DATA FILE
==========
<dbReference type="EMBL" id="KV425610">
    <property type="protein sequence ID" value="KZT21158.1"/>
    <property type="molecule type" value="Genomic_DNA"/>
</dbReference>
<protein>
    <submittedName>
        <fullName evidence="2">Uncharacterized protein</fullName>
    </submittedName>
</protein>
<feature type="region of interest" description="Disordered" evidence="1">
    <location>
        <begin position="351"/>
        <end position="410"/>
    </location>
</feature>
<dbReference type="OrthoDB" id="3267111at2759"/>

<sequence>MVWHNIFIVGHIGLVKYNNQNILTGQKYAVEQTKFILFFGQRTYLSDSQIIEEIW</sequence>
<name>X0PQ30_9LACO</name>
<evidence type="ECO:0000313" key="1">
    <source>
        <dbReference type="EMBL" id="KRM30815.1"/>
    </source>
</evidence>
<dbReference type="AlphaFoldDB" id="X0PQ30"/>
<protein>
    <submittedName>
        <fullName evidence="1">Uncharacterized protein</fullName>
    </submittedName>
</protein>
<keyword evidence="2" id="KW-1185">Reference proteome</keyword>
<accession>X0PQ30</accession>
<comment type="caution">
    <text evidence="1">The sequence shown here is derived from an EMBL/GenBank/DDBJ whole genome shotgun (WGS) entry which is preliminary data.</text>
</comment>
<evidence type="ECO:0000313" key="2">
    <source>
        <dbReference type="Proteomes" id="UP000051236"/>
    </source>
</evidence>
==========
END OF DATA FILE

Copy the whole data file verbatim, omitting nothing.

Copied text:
<dbReference type="EMBL" id="KV425610">
    <property type="protein sequence ID" value="KZT21158.1"/>
    <property type="molecule type" value="Genomic_DNA"/>
</dbReference>
<protein>
    <submittedName>
        <fullName evidence="2">Uncharacterized protein</fullName>
    </submittedName>
</protein>
<feature type="region of interest" description="Disordered" evidence="1">
    <location>
        <begin position="351"/>
        <end position="410"/>
    </location>
</feature>
<dbReference type="OrthoDB" id="3267111at2759"/>

<sequence>MVWHNIFIVGHIGLVKYNNQNILTGQKYAVEQTKFILFFGQRTYLSDSQIIEEIW</sequence>
<name>X0PQ30_9LACO</name>
<evidence type="ECO:0000313" key="1">
    <source>
        <dbReference type="EMBL" id="KRM30815.1"/>
    </source>
</evidence>
<dbReference type="AlphaFoldDB" id="X0PQ30"/>
<protein>
    <submittedName>
        <fullName evidence="1">Uncharacterized protein</fullName>
    </submittedName>
</protein>
<keyword evidence="2" id="KW-1185">Reference proteome</keyword>
<accession>X0PQ30</accession>
<comment type="caution">
    <text evidence="1">The sequence shown here is derived from an EMBL/GenBank/DDBJ whole genome shotgun (WGS) entry which is preliminary data.</text>
</comment>
<evidence type="ECO:0000313" key="2">
    <source>
        <dbReference type="Proteomes" id="UP000051236"/>
    </source>
</evidence>